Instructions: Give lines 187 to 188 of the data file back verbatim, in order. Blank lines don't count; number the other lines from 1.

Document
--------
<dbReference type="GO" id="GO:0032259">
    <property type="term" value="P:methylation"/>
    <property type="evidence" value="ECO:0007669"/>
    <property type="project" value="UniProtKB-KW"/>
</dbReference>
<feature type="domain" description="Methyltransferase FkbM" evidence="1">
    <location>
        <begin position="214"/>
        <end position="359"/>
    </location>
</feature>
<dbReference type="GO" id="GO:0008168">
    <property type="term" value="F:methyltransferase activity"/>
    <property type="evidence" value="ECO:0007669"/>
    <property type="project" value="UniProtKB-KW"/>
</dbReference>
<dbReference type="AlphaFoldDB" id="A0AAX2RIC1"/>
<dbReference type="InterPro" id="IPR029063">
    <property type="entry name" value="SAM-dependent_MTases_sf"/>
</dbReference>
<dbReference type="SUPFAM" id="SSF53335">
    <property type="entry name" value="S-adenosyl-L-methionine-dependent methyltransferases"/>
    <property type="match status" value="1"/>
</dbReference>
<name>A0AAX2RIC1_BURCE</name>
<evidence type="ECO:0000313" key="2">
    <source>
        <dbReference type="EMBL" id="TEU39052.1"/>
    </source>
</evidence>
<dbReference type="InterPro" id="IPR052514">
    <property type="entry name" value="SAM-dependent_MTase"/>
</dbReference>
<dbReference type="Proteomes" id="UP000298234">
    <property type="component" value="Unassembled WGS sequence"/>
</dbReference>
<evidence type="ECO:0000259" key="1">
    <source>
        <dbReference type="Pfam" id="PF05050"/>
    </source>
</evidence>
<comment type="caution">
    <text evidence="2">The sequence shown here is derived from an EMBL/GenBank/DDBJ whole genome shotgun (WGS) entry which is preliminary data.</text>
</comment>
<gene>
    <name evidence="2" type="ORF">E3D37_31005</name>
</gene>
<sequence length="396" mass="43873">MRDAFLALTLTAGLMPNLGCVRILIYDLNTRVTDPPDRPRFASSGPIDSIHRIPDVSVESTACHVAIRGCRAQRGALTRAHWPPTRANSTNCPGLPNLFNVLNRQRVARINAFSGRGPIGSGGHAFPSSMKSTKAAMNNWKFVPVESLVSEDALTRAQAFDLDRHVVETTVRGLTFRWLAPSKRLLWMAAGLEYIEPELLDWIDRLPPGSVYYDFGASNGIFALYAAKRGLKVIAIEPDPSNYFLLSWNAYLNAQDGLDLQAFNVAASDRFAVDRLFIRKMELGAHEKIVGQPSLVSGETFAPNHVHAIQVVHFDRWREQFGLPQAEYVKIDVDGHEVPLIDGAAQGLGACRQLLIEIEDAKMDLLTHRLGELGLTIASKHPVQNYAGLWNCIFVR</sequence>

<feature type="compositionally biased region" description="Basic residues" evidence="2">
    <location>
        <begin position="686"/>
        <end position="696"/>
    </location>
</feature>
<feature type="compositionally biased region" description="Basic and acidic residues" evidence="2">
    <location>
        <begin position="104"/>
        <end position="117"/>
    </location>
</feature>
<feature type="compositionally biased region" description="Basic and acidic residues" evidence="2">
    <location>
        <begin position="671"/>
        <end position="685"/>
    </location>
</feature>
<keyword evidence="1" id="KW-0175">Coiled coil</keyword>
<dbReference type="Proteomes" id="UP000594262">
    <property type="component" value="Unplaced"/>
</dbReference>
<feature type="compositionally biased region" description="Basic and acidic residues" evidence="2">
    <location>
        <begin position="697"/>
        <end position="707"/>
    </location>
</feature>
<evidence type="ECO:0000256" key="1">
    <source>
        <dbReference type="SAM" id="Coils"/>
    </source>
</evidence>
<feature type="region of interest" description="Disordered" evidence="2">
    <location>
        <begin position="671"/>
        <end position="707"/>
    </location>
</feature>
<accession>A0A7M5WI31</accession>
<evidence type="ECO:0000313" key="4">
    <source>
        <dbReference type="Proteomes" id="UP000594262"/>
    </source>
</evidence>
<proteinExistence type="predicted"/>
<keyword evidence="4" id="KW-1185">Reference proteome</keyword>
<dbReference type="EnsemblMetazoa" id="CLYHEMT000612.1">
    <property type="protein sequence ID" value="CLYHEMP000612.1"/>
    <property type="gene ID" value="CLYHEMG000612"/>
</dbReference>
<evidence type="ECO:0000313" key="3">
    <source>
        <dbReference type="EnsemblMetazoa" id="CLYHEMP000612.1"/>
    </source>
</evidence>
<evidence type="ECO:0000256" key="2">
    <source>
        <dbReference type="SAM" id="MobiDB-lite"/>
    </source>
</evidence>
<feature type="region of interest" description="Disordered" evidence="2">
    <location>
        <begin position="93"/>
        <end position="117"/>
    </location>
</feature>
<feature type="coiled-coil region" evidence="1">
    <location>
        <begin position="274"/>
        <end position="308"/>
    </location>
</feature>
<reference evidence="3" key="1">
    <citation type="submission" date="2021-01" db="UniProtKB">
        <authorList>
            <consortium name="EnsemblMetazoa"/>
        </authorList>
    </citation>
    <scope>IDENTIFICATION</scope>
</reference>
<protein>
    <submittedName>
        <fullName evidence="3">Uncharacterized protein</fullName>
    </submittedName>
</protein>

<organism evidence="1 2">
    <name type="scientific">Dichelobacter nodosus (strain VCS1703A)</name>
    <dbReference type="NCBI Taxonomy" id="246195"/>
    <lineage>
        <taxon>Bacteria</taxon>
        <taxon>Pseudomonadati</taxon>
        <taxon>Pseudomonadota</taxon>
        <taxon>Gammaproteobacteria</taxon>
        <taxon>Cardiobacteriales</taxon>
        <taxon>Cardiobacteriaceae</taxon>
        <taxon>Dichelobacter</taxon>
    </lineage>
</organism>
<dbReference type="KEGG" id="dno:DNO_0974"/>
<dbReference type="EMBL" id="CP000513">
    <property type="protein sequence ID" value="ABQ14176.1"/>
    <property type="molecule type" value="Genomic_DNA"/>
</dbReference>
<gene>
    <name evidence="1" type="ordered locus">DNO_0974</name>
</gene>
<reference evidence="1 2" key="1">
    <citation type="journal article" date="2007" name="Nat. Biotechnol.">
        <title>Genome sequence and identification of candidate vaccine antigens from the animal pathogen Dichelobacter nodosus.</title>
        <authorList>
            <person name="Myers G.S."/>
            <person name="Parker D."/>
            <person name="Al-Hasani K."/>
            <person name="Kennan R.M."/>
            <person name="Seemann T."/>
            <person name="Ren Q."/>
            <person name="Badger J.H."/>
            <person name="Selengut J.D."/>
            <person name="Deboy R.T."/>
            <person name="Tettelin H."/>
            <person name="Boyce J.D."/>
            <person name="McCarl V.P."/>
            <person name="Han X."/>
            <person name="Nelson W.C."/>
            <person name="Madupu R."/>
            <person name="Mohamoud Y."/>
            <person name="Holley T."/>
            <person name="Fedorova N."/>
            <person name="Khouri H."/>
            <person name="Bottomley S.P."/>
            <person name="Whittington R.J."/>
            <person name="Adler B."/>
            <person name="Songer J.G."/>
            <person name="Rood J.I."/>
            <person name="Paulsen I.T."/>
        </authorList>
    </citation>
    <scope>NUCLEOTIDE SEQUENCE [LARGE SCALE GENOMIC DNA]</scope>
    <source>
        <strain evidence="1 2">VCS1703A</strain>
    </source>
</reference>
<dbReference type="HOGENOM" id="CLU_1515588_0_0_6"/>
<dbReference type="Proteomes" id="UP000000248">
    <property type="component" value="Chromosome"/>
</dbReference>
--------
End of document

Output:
    <scope>NUCLEOTIDE SEQUENCE [LARGE SCALE GENOMIC DNA]</scope>
    <source>